Most commonly this movement is performed with a handle that allows you to take a narrow grip with your palms facing each other. Grasp the handle in this manner. Place your feet against the foot bars at the front end of the seat, straighten your arms, and sit down on the seat with your legs slightly bent throughout the entire movement. Sit upright at a 90-degree angle to the floor. Remember to always wear a lifting belt and maintain an arched back.
Keeping your elbows tight against your sides, pull the handle back toward your lifting-belt buckle. Once the handle touches the buckle, squeeze the upper back together and slowly, under control, lower the weight back to the starting point. Repeat the movement for 12 reps and a total of three sets.
Many opinions exist to how far forward you should lean toward the actual weight stack. The best advice is that, since any excess bending of the waist in other moves such as bent-over rows is not good, neither is bending forward at the waist to perform seated pulley rows. It stands to reason that you are attempting to build thickness in the latissimus dorsi area, not to perform a modified deadlift. In general, don't lean forward past a point slightly beyond 90 degrees. There is no mistaking the stretch placed on your upper and midback areas when this exercise is performed correctly as indicated.
Dumbbell shrugs are also a very direct movement for stressing the trapezius and other upper-back muscles. Secondary stress is on the gripping muscles of the forearms. You will have more mobility in the shoulders when using a pair of dumbbells, so in some ways dumbbell shrugs are superior to barbell shrugs.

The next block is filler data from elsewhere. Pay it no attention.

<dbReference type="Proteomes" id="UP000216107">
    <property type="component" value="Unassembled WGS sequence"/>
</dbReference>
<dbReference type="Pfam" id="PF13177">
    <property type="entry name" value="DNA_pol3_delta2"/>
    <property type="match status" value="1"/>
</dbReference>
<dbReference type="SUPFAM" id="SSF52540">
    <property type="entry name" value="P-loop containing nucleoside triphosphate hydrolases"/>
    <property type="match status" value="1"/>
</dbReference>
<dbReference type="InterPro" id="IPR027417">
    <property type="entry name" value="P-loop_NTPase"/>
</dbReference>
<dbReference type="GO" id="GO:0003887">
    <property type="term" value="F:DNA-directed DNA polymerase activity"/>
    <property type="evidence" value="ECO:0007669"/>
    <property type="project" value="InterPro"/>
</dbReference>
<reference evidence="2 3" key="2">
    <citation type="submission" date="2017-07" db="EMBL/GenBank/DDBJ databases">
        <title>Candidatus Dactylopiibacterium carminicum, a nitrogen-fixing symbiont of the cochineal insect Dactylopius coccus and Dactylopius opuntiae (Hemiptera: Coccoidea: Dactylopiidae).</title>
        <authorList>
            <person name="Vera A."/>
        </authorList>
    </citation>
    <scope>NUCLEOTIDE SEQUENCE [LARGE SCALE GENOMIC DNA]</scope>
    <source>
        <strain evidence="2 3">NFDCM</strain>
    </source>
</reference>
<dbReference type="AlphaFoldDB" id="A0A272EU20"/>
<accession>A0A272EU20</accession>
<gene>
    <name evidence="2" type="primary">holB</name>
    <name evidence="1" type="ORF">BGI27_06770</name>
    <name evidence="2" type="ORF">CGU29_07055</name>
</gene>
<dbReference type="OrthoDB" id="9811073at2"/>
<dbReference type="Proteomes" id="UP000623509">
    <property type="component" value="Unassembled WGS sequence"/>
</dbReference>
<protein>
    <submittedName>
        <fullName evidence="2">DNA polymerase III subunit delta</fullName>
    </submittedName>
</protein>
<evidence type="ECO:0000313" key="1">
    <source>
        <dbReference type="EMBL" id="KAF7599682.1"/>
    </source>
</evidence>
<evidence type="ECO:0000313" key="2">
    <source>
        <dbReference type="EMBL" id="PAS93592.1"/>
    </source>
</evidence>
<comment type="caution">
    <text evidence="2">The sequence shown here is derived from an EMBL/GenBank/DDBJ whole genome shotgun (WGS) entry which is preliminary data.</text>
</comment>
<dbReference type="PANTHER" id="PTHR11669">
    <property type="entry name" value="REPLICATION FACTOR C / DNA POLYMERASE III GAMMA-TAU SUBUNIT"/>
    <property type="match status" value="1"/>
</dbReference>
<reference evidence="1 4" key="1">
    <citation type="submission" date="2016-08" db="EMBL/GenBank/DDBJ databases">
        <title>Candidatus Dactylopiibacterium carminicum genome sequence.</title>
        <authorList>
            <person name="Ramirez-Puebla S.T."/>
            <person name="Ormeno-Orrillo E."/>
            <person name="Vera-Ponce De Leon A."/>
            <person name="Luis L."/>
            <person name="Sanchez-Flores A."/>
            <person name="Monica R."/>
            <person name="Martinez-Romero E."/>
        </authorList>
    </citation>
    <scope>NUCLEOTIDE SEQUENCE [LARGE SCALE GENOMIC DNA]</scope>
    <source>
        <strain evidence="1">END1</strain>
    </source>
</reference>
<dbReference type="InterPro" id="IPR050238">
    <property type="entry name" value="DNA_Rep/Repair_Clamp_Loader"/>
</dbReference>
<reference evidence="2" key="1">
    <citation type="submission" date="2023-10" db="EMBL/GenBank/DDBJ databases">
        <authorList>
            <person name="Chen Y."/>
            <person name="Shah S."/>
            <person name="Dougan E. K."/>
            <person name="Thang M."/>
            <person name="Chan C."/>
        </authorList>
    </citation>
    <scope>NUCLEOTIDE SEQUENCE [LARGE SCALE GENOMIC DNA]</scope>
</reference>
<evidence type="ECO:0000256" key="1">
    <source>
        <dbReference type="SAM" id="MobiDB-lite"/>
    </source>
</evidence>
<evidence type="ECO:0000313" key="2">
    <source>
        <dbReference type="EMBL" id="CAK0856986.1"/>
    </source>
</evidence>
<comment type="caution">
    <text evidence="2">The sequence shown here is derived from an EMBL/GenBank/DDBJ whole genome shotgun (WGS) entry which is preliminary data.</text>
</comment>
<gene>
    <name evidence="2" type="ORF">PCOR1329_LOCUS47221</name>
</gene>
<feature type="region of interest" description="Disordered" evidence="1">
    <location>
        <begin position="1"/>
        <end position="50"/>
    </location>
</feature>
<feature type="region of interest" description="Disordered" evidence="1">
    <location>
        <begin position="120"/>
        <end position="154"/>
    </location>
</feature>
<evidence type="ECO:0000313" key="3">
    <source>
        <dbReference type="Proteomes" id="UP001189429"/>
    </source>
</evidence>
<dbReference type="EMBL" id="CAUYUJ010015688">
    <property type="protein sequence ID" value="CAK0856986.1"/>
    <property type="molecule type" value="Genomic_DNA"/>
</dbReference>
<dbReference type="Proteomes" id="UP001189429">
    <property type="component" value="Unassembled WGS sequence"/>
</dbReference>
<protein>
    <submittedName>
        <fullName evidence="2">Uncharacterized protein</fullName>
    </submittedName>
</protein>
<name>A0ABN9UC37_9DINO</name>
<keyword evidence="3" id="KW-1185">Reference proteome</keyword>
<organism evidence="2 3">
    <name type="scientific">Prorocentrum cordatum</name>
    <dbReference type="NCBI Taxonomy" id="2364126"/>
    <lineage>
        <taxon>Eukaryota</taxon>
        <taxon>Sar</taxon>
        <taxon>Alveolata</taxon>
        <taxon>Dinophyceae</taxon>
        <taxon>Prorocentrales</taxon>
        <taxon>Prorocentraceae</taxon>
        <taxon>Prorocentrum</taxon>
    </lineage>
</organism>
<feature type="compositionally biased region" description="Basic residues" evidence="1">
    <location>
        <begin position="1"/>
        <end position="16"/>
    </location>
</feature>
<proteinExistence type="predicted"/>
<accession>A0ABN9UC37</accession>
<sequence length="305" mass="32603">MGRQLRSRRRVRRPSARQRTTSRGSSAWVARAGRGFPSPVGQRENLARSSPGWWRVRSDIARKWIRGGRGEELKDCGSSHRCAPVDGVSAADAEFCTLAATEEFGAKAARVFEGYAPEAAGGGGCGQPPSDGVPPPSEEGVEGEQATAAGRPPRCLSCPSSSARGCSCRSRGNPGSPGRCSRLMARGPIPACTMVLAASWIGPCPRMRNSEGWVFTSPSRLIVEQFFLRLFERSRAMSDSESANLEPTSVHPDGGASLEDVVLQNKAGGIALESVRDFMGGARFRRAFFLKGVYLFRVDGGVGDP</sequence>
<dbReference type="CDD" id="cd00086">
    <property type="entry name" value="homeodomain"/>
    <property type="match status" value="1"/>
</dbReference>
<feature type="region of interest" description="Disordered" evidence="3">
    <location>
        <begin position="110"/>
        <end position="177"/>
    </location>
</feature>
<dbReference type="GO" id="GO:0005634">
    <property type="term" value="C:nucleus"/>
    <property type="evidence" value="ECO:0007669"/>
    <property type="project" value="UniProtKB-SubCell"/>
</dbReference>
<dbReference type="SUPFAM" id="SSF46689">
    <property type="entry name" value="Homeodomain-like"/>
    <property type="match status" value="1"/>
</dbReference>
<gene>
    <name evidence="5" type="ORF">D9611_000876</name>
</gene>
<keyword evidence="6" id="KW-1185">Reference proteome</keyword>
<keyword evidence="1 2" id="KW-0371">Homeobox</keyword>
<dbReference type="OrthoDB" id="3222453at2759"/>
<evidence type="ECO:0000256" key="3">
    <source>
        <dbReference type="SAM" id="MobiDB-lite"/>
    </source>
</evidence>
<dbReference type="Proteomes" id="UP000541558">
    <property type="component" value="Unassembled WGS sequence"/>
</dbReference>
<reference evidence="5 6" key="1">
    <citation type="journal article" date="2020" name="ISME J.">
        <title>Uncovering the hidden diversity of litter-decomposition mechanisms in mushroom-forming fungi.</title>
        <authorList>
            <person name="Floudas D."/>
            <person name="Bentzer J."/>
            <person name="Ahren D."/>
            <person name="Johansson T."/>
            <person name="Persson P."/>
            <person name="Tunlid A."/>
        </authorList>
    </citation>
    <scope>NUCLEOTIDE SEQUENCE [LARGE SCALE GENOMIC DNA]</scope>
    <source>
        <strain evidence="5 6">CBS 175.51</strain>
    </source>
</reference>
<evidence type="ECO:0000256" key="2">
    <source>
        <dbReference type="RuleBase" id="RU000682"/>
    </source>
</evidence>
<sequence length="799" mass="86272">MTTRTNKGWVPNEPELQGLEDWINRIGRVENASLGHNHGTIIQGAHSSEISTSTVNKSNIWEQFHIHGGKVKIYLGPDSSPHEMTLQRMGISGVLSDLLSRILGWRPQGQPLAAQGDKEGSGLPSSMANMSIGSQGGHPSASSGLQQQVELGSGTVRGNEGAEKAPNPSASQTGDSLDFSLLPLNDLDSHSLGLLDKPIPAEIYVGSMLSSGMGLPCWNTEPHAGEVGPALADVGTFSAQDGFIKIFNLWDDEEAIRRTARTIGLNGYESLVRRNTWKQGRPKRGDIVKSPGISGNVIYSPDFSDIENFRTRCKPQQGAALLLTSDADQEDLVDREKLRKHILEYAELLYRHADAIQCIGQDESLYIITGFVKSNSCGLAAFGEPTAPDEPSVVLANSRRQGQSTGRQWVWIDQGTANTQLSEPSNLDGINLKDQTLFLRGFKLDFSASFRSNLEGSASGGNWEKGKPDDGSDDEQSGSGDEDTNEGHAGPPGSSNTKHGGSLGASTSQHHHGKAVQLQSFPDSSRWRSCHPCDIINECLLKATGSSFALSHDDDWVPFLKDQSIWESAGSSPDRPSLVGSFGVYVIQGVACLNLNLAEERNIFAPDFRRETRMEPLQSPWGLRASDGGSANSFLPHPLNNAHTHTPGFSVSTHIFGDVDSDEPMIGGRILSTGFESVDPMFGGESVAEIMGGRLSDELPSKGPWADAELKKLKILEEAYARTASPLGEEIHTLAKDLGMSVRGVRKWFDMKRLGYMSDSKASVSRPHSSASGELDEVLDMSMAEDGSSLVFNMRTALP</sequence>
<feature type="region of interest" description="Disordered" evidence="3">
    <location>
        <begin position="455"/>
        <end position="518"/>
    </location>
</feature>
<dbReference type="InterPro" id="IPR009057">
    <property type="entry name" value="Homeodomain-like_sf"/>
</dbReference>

Wear your lifting-belt. Grasp two heavy dumbbells and assume the basic pulling position, and lift the weights to the front of your thighs. Hold your arms straight and your torso securely erect. Allow your shoulders to relax and sag downward as far as comfortable.
Slowly shrug your shoulder upward and backward as far as possible. Hold this peak contracted position for a moment, then lower the dumbbells back to the starting point. Repeat the movement for 12 reps and a total of three sets.
All variations of upright rows exercise the trapezius and deltoid muscles. Secondary work is performed by the biceps, brachialis, and forearm flexors.
Wear your lifting belt. Take a narrow overgrip in the middle of a barbell about six inches between index fingers. Stand erect with your arms straight down at your sides and your fists resting on your upper thighs.
Being sure to keep your elbows well above the level of your grip on the bar at all times, slowly pull the barbell directly upward close to your body until the backs of your hands contact the underside of your chin. In the top position, roll your shoulder blades backward and squeeze them together. Lower the weight slowly back to the starting point and repeat the movement for 12 reps and a total of three sets.
Remember to take the time to work-out your back and traps. A strong back and traps complete the perfectly sculpted body. Remember these three things when body sculpting - form, resistance, and breathe.
Rick Gusler is a certified personal trainer and diet nutritionist who serves his clients through Gusler Body Sculpting Fitness Center in central Denver. To schedule a free consultation, or to learn more about the Gusler method of body sculpting, spin yoga, or Rick's Boot Camp, please contact him at 303.860.7131 or online at www.guslerbodysculpting.com.